For some players, hitting can be habit-forming.
There was, for example, Jacob Robson’s summer at Single A Connecticut two years ago, right after he signed with the Tigers, when he batted .329.
There was his 60-game follow-up last year at Single A West Michigan where, again, Robson batted .329, all before he was launched to the Florida State League for 58 more games at Lakeland, where he did fine against better pitching: .277.
Now, at Double A Erie, Robson is again up to old ways, batting .289, including a stretch during his past 10 games when he’s hit .356. This is interesting data, locally, not only because the Tigers have in Robson a left-handed hitter and outfielder who isn’t terribly far from the big-league gate. It matters also because he happens to be a river removed from Comerica Park.
Robson, 23, was born in London, Ontario, but grew up in Windsor, where he went to Massey High, on the city’s south end.
He decided on a rather extreme geographical and cultural move when he opted for Mississippi State, where he played well enough to convince the Tigers he was good enough to earn an eighth-round draft shot.
He plays center field for the SeaWolves, gets pretty much the maximum from a body that at best tops out at 5-foot-10, and has a left-handed bat Erie manager Andrew Graham finds more than handy.
“He’s an interesting player,” Graham said Saturday as the SeaWolves warmed for an evening home game against Reading at UPMC Park. “Everyone sees his stature – he’s not the biggest guy. But he’s a very strong kid, with a little more power than most think.”
Five home runs testify there, one of which was an inside-the-park beaut.
“He can run,” Graham said. “And he never takes a game off. Even if he grounds out to the pitcher, he sprints to first base. He runs a 4.1, 4.2 (seconds) to first, and he can base-hit bunt.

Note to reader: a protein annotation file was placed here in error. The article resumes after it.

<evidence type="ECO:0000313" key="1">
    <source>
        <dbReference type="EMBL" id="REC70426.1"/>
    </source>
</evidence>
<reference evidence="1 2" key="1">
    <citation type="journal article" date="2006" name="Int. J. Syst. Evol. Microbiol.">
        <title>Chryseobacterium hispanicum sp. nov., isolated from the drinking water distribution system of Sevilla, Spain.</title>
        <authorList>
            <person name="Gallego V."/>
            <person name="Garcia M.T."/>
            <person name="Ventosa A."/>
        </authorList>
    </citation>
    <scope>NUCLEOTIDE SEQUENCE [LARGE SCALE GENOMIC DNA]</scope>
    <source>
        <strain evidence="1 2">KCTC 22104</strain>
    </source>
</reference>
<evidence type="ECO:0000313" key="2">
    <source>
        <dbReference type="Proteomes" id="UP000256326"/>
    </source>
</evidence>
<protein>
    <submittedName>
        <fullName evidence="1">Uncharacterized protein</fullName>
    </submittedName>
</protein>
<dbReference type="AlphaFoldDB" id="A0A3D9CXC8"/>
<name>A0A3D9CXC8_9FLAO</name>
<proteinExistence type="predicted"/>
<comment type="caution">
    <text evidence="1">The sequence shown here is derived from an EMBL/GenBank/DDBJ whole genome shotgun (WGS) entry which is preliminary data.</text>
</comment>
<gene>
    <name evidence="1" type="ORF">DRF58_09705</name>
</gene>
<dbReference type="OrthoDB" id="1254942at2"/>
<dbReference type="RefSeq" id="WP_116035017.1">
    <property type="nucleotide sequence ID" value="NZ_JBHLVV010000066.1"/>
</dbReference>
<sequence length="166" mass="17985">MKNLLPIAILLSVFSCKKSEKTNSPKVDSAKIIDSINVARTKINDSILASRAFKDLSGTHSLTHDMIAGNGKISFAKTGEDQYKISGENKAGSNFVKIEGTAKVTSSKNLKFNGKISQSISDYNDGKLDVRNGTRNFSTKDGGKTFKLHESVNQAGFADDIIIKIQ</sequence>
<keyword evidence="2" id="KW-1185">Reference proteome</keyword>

"He plays a good center field, with close to an average arm. And his bat has really picked up. And it’s been clutch. He was 3-for-6, with five RBIs, Thursday night, and had a walk-off, two-run double in the 13th.
“He’s a very exciting player with everything going.”
Well, almost everything.
It isn’t often you carry a .383 on-base percentage with 61 strikeouts in 53 games, but Robson (pronounced: RAHB-son) has managed it, with the help of 29 walks.
Because of the strikeouts, Graham can’t always defend using him as a leadoff hitter. But he has been doing a bit better there, his skipper says, which is why there are minor leagues: To develop skills and patch holes
The SeaWolves have been playing in 2018 what seems to Graham like a record number of one-run and extra-inning games.
Lately, they’ve been going more Erie’s way, not only because Robson has been hitting so well, but also because Will Maddox, a 25-year-old, left-handed hitting second baseman, has been so steady after dealing with an arm issue: .336 in 32 games, with an .862 OPS.
Maddox was a 14th-round pick by the Tigers in 2014 as he finished up a stint at the University of Tennessee. He has a .315 career average in five summers on the Tigers farm.
“Every year I’ve had him, he’s hit .300 or better,” said Graham, who managed Maddox at West Michigan and at Lakeland ahead of both men’s move to Erie in 2018. “He doesn’t have the prettiest of swings, but he puts a barrel on the ball and can use the whole field.